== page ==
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9

I always get burned when I try using .* for anything and long ago switched to using character classes: chown -R username.groupname .[A-Za-z]* is how I would have done this. Edit: someone pointed out that this doesn't get, for example dot files such as ._Library. The catch all character class to use would be chown -R username.groupname .[A-Za-z0-9_-]*


6

There's no need to do that, it's already in a variable: $ echo $PWD /home/terdon The PWD variable is defined by POSIX and will work on all POSIX-compliant shells: PWD Set by the shell to be an absolute pathname of the current working directory, containing no components of type symbolic link, no components that are dot, and no components that are ...


6

Using the extended globbing (shopt -s extglob), you can use .!(.|) i.e. dot not followed by dot or nothing.


5

If the directory itself shares the same ownership as its files (hidden or not), then you can chown it recursively instead. The -R option will include hidden files when recursing inside the current directory. $ chown user:group . -R # Will include all hidden files


4

The -C option makes tar change to an existing directory before starting to extract: tar xv -C /mnt/archive -f /home/user/Downloads/archive-latest.tar.gz If you are already located in the directory /home/user or /home/user/Downloads you can shorten the path after -f accordingly. If there is a chance the target path doesn't exist you can created it with ...


4

Consider using find (-maxdepth is a non-POSIX extension, but it should be readily available on Linux): find . -maxdepth 1 -type d -name '.*' -exec chown -R user:group {} +


3

This is about as inelegant as the other answers, but maybe less inefficient: locate --regex --basename "xfce4-keyboard-overlay$" | while IFS= read -r f; do [ -f "$f" ] && echo "$f"; done (broken into two lines for readability).  The above will handle names containing spaces.  The IFS= seems to be necessary to handle names with trailing ...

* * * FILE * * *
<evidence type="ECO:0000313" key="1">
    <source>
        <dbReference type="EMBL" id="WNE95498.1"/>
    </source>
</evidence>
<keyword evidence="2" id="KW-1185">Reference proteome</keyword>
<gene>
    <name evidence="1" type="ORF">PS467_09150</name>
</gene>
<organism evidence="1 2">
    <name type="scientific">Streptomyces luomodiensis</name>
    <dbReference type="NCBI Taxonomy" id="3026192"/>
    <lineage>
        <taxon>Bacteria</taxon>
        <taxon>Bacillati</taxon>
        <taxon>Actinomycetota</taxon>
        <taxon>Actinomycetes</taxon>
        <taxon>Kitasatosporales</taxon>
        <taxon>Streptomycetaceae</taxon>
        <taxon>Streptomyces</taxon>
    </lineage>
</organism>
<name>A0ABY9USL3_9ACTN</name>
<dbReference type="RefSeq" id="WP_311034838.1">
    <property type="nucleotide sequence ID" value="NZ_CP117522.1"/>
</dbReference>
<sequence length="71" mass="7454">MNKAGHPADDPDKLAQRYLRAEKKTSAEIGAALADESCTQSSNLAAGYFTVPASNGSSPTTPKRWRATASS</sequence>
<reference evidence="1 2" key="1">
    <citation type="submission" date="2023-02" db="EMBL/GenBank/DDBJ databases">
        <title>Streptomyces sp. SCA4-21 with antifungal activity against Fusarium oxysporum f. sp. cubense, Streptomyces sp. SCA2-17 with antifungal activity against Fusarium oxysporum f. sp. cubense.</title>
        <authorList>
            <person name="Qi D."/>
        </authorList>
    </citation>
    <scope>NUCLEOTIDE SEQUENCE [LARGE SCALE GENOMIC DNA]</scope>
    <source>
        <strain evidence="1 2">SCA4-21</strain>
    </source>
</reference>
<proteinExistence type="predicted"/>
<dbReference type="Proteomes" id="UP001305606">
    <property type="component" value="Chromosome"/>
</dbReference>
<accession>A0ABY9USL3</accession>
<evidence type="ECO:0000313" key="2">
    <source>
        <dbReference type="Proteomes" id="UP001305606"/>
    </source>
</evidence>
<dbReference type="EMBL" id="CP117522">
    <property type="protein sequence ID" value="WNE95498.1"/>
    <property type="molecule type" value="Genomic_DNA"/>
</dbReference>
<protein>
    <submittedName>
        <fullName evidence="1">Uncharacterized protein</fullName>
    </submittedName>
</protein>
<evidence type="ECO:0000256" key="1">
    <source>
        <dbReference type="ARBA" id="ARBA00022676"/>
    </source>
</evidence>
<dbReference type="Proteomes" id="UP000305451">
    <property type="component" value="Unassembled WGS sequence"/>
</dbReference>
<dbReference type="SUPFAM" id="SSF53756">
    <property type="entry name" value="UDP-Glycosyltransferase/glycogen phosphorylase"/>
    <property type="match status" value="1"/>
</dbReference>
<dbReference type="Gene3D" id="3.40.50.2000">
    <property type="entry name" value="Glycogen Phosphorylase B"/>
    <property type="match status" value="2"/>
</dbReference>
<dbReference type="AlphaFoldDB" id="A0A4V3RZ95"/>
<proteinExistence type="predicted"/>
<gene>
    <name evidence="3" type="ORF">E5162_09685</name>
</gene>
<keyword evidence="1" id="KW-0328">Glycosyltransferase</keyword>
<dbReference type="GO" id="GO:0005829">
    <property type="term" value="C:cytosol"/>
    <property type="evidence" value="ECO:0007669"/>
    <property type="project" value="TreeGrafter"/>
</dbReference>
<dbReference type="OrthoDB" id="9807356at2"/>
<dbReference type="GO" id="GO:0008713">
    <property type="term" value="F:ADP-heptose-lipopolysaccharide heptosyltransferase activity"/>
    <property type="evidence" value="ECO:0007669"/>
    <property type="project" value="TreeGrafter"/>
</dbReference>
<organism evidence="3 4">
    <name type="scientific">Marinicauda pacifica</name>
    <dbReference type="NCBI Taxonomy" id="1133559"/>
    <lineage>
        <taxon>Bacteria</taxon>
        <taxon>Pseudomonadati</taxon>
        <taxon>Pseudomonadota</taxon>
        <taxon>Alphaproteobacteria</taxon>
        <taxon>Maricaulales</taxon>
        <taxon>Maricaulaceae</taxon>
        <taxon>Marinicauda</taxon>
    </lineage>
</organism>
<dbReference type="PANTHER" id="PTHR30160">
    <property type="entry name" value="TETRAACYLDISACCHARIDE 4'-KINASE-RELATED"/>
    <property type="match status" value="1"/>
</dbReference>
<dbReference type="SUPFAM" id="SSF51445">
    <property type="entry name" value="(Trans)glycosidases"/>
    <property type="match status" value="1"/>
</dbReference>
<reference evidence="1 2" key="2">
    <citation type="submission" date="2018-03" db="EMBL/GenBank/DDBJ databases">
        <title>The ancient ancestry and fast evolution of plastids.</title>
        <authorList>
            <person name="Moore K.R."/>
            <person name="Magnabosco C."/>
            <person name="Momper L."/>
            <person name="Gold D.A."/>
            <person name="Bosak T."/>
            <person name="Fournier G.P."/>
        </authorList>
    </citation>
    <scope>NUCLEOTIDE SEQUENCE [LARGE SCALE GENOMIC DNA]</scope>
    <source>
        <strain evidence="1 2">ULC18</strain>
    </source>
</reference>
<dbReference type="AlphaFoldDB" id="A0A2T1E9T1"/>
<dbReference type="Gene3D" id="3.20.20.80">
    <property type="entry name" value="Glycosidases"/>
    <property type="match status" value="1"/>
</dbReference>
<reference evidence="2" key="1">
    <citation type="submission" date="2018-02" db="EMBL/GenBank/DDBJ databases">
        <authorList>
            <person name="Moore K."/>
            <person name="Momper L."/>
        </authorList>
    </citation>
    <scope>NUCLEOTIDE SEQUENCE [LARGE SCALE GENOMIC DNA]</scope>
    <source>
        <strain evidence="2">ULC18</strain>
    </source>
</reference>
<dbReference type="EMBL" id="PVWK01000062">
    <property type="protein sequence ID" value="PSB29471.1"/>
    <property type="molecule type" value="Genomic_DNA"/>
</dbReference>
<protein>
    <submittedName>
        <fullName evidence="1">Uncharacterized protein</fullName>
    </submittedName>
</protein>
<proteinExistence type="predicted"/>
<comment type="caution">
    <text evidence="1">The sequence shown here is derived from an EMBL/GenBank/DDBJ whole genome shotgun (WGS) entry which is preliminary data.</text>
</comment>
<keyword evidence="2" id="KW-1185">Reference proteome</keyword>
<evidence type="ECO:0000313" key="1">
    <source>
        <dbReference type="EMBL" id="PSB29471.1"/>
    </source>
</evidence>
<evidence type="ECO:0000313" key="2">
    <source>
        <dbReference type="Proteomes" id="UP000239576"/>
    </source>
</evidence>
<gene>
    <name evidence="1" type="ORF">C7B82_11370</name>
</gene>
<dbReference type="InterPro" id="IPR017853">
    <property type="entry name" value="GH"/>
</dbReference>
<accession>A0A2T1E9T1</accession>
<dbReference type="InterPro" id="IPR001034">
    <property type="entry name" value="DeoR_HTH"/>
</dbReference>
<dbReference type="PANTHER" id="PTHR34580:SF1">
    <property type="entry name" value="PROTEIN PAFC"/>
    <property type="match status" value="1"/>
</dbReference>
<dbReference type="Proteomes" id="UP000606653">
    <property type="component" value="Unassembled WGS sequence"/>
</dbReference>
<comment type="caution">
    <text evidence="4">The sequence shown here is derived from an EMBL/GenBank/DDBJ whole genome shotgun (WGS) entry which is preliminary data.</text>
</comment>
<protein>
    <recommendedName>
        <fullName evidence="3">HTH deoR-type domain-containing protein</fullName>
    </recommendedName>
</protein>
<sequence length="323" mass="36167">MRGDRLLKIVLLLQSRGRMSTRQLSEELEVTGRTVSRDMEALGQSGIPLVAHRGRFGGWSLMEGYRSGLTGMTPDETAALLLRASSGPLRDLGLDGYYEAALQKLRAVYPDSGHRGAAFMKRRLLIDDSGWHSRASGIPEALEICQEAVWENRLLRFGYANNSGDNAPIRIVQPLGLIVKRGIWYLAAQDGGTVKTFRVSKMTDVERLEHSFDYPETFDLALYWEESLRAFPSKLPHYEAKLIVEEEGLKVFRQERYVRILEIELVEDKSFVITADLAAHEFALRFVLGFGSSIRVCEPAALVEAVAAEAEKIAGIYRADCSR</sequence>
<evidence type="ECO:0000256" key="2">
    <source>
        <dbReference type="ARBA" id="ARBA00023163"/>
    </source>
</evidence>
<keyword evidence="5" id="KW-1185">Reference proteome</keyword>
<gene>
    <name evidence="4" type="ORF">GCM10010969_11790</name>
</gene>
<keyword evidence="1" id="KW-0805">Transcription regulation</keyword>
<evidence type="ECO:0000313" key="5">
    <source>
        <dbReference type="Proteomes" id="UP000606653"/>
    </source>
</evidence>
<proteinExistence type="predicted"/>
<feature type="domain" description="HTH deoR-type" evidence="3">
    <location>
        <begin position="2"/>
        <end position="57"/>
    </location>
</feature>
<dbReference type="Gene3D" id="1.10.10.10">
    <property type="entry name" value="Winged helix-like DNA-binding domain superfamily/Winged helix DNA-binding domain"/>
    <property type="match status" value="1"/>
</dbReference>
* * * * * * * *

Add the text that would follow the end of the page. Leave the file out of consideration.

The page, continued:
3

I would use find <PARENT_DIR> -type f -mtime 1 With 1 the time of last modification in days (you can prefix it with - or + to indicate "less than X days" or "more than X days") : so, if you want the the file modified in the last 3 days, you'll do -mtime -3


2

Use one slash THEDIR="${1%/*}" Slower but easier to remember is dirname.


2

Each process has its own "current working directory", which can't be changed from outside the process. So when you do grep some-string -r . & your shell starts grep in the background, and grep's current working directory is initialised to the same value as the shell's at that moment. grep's definition of . here is its own current directory, not ...


2

With GNU find (the implementation on non-embedded Linux and Cygwin): find /search/location -type l -xtype d With find implementations that lack the -xtype primary, you can use two invocations of find, one to filter symbolic links and one to filter the ones that point to directories: find /search/location -type l -exec sh -c 'find "$@" -L -type d -print' ...


2

The modification time of a directory, like any other file (note how directories are called directories (a list of name/number mappings like a phone directory) and not folders) is updated whenever the content is modified. That is when a file is added (linked), removed (unlinked), or renamed in it. Beware that files can be linked to several directories. The ...


1